The misery inflicted by superstorm Sandy has intensified as millions along the US East Coast face life without power or transport for days to come.
In hardest-hit New York huge swathes of the city remained dark and nearly deserted. At least 35 people were killed across seven states by the storm that made landfall in New Jersey and cut power to around 7.5 million people. It also managed to put the presidential campaign on hold just one week before Election Day.
New York's financial district was closed for a second day but is expected to reopen on Wednesday. The storm caused the worst damage in the 108-year history of the city's subway system, and there was no indication of when the largest US transit network would be rolling again.
The full extent of the damage in neighbouring New Jersey was being revealed as morning arrived. Emergency teams fanned out to rescue hundreds. Governor Chris Christie said seaside rail lines had been washed away; there was no safe place on the state's barrier islands for him to land. Parts of the coast were still under water. "It is beyond anything I thought I'd ever see," he said. "It is a devastating sight right now."
The death toll from Sandy in the US included several killed by falling trees. Sandy also killed 69 people in the Caribbean before heading up the Eastern Seaboard.
President Barack Obama declared a major disaster in New York and Long Island, making federal funding available to residents of the area. He also suspended campaigning for a third day.
Trading at the New York Stock Exchange was cancelled again after the storm sent a record 13ft surge of water over its seawalls and into low-lying streets. The water flooded tunnels, subway stations and the electrical system that powers Wall Street and sent hospital patients and tourists rushing for safety. Skyscrapers swayed and creaked in winds that partially toppled a crane 74 stories up. A large tanker ship ran aground on the city's Staten Island. Airlines cancelled more than 12,000 flights. New York's three major airports remained closed.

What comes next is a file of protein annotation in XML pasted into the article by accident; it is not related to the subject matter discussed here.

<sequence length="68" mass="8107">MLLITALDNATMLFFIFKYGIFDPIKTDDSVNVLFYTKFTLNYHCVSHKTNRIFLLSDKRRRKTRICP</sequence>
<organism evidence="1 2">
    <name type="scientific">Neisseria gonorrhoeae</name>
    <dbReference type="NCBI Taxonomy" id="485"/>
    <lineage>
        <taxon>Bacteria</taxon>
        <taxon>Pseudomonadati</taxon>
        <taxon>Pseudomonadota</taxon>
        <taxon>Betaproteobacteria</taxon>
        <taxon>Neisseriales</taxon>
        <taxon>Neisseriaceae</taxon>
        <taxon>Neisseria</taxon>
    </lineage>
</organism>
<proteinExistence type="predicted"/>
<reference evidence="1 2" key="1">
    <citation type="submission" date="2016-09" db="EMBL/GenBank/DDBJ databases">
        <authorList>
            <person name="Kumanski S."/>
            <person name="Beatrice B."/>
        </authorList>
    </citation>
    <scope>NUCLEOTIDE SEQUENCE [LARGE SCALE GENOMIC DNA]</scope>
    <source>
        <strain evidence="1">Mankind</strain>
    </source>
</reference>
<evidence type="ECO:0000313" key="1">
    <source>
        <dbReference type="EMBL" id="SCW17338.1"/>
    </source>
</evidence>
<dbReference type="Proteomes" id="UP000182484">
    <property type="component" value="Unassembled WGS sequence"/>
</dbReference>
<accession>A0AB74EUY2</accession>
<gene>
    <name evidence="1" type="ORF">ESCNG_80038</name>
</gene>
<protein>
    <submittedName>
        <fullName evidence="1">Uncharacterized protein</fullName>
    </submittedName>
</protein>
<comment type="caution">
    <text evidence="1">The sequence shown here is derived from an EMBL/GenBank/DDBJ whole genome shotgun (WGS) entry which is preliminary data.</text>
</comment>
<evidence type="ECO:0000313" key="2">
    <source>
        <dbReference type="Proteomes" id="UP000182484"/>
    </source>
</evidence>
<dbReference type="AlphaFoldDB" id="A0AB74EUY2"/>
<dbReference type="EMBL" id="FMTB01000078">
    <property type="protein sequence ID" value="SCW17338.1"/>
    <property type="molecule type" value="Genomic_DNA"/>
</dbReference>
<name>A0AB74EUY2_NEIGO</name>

A fire raged in a city neighbourhood near the Atlantic Ocean, with 80 to 100 homes destroyed but no deaths reported.
In New Jersey, where the superstorm first hit land, a huge swell of water swept over the small town of Moonachie, and authorities struggled to rescue about 800 people, some of them living in a trailer park. Police and fire officials used boats to try to reach the stranded.
The massive storm reached well into the Midwest with heavy rain and snow. Chicago officials warned residents to stay away from the Lake Michigan shore as the city prepared for winds of up to 60 mph and waves exceeding 24 feet well into Wednesday.